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Diagnosis of Vitiligo

Elizabeth S. Thomas   by Elizabeth S. Thomas, MS, Microbiology    Last updated on September 27, 2019,

diagnosis of vitiligo


Vitiligo is a dermatological disorder in which there is a loss of pigment (brown colour) from areas of skin, thereby causing an irregular white patch that looks like normal skin.

Difference between vitiligo and leucoderma

Vitiligo and leucoderma are two common skin disorders categorized by extensive white patches over the skin. As they both share many similar symptoms, it is usually difficult to distinguish the difference between them.

As far as the clinical presentation is concerned, both vitiligo and leucoderma consist of white patches, which can only be differentiated by the cause of their onset.

Vitiligo is a self-generated disorder, mainly caused by autoimmune conditions, hormonal changes, acute emotional trauma, and recurrent episodes of jaundice or typhoid fever, prolonged antibiotic treatments or corticosteroid therapies.

Leucoderma follows a physical trauma and is said to be accidental and can occur after a cut, a burn or after allergy from some chemical. The cure for leucoderma is faster in comparison to vitiligo.

As both the disorders differ, two clinical diagnoses are required for them. A complete medical history and physical examination of skin changes are very important to decide on the treatment plan.

The diagnosis of vitiligo can be based on the following:

Physical examination

First, your skin specialist will carefully perform a complete physical examination of the affected areas on the skin. It is mainly conducted on the sun exposed areas such as the hands, feet, arms, face and lips. Based on the patient’s examination, a preliminary confirmation is done.

Medical History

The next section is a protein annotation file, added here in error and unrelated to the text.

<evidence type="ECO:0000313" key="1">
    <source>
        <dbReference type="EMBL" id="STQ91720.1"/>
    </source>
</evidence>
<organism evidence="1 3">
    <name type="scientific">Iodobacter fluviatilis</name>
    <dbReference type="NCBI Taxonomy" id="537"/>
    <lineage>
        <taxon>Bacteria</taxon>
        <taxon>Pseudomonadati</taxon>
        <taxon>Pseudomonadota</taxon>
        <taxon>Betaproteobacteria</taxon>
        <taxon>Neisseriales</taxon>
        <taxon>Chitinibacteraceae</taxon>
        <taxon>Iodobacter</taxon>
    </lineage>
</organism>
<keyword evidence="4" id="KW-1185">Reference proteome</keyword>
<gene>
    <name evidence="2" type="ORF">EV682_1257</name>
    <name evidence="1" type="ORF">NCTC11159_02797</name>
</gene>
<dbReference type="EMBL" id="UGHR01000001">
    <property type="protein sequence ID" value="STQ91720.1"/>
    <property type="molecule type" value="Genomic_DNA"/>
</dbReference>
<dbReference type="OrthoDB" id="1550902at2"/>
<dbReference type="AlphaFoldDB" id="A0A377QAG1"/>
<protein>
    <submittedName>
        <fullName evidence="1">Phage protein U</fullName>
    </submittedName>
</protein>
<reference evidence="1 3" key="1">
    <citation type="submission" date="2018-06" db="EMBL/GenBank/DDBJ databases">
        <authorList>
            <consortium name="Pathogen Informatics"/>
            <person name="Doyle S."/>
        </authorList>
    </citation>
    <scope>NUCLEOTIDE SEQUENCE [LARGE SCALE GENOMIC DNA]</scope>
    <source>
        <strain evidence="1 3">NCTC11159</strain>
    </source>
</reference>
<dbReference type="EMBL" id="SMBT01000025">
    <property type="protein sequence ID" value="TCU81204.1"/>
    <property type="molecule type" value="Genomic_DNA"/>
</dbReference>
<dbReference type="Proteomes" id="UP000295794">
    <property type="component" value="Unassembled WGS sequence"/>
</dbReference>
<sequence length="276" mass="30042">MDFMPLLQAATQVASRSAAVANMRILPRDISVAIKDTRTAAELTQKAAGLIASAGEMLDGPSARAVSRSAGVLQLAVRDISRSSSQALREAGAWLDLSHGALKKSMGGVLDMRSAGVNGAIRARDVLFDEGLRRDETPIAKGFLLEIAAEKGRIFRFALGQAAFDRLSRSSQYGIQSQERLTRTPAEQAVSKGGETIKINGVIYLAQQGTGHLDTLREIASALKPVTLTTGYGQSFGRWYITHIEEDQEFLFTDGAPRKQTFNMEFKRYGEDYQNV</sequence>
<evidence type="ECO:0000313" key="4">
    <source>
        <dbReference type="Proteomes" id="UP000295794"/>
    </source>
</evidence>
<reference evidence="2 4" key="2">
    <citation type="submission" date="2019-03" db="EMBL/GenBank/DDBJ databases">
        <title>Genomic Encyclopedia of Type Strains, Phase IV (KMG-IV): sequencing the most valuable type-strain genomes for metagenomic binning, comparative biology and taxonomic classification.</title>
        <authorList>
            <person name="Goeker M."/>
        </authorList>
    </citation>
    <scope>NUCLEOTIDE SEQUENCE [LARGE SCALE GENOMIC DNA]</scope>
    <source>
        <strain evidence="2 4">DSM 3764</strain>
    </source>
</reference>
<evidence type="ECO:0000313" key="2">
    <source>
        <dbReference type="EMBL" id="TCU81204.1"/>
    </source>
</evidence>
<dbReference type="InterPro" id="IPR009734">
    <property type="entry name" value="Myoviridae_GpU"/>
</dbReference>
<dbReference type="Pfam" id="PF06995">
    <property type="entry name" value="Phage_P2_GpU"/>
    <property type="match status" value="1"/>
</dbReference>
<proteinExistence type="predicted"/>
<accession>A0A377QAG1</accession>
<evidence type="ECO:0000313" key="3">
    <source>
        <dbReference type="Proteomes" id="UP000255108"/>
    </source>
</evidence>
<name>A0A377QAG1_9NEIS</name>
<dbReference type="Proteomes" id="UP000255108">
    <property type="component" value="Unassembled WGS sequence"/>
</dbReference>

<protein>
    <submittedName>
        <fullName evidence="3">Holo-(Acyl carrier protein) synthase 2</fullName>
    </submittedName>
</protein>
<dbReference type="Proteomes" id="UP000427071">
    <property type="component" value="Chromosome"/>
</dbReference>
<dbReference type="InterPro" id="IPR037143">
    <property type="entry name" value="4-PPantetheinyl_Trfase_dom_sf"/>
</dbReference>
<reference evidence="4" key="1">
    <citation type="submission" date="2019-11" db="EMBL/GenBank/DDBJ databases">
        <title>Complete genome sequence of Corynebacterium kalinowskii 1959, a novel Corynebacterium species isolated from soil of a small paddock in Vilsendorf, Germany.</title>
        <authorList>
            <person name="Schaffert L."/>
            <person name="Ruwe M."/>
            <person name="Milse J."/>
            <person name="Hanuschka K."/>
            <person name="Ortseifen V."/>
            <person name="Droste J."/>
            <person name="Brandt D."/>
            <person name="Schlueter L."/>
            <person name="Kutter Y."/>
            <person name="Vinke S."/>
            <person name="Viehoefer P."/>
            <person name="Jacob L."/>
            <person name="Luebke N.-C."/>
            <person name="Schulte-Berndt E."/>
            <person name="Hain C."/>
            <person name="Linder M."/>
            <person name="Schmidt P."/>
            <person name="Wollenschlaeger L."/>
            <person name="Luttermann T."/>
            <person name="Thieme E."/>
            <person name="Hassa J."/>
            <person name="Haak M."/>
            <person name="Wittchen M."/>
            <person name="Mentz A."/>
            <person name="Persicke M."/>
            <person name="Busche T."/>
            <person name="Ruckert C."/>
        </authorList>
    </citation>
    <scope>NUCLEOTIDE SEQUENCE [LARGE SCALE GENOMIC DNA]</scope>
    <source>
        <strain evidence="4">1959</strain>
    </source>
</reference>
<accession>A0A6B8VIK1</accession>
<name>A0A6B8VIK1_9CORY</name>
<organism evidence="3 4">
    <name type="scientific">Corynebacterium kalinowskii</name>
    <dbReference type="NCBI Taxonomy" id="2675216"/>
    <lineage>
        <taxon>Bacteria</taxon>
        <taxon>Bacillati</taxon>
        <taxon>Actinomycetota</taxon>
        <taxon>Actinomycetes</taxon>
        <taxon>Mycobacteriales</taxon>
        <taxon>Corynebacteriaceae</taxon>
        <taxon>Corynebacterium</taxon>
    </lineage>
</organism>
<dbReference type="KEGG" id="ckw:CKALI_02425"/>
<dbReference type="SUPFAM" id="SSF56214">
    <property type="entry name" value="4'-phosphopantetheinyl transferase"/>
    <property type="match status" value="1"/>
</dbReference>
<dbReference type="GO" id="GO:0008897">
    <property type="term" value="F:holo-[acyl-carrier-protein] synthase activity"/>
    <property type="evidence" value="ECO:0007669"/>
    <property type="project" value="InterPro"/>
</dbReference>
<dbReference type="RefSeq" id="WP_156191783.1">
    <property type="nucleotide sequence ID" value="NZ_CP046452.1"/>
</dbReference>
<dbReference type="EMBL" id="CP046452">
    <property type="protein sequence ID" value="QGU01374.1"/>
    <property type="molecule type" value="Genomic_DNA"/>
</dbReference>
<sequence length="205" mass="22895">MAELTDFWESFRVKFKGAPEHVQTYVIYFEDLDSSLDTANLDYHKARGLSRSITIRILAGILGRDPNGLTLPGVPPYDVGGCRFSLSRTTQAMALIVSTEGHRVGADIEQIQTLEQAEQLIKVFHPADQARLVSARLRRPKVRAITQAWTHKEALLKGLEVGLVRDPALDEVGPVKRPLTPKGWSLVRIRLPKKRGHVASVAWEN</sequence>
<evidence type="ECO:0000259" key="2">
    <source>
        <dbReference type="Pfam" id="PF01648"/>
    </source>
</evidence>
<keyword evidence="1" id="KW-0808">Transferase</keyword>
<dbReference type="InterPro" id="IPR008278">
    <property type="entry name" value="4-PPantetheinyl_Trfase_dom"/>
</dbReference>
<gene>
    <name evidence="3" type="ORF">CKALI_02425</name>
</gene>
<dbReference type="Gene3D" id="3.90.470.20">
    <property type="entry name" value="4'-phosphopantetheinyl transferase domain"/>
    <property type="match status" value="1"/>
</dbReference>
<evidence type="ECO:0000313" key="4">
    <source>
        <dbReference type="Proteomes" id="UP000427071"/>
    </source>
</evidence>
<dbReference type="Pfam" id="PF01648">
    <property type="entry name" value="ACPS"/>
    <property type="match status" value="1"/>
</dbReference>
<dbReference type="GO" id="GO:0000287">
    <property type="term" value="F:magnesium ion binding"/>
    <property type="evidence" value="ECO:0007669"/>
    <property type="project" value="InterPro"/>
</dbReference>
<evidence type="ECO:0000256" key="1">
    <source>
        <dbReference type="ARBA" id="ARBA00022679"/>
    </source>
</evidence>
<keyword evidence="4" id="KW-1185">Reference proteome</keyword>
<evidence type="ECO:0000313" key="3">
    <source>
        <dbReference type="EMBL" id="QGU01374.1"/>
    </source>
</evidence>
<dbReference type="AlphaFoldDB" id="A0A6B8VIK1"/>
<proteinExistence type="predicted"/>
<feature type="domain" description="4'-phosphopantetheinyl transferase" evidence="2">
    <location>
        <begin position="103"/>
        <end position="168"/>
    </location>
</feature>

Patient’s medical history is taken if the doctor suspects vitiligo so as to confirm it and rule out other medical problems such as dermatitis or psoriasis. The doctor will enquire if the patient or any of his relatives in the family has had any autoimmune diseases and whether they have any sensitive skin after exposure to sun.

Other useful factors in diagnosis includes a rash, sunburn, stress or physical illness and premature hair graying or other skin trauma, that occurred at the site of it before the onset of depigmentation.

A unique light known as woods light is used by doctors to confirm vitiligo by illuminating certain suspected areas.

Laboratory Tests

  • A sample of skin biopsy (of the affected skin) may be required at times to confirm the condition and rule out other possible causes of pigment loss and to examine it under a microscope. If the test is positive, the sample of skin will usually show a complete absence of pigment-producing melanocytes. In negative cases, the presence of inflamed cells in the sample may suggest that another condition is responsible for the loss of pigmentation.
  • Blood tests are performed to check the levels of thyroid (such as thyroid peroxidase antibody thyroid-stimulating hormone, free triiodothyronine (T3), and free thyroxine (T4) levels) or other hormones, CBC count with differential, and vitamin B12.
  • Additional blood test to check for the presence of antinuclear antibodies may also be done. Determination of another autoimmune disease can be done by these tests.
  • An eye examination to check for uveitis (inflammation of parts of the eye) may be recommended in certain cases. As melanocytes are present both in the eye and in the inner ear, both ophthalmologic and auditory investigations are useful.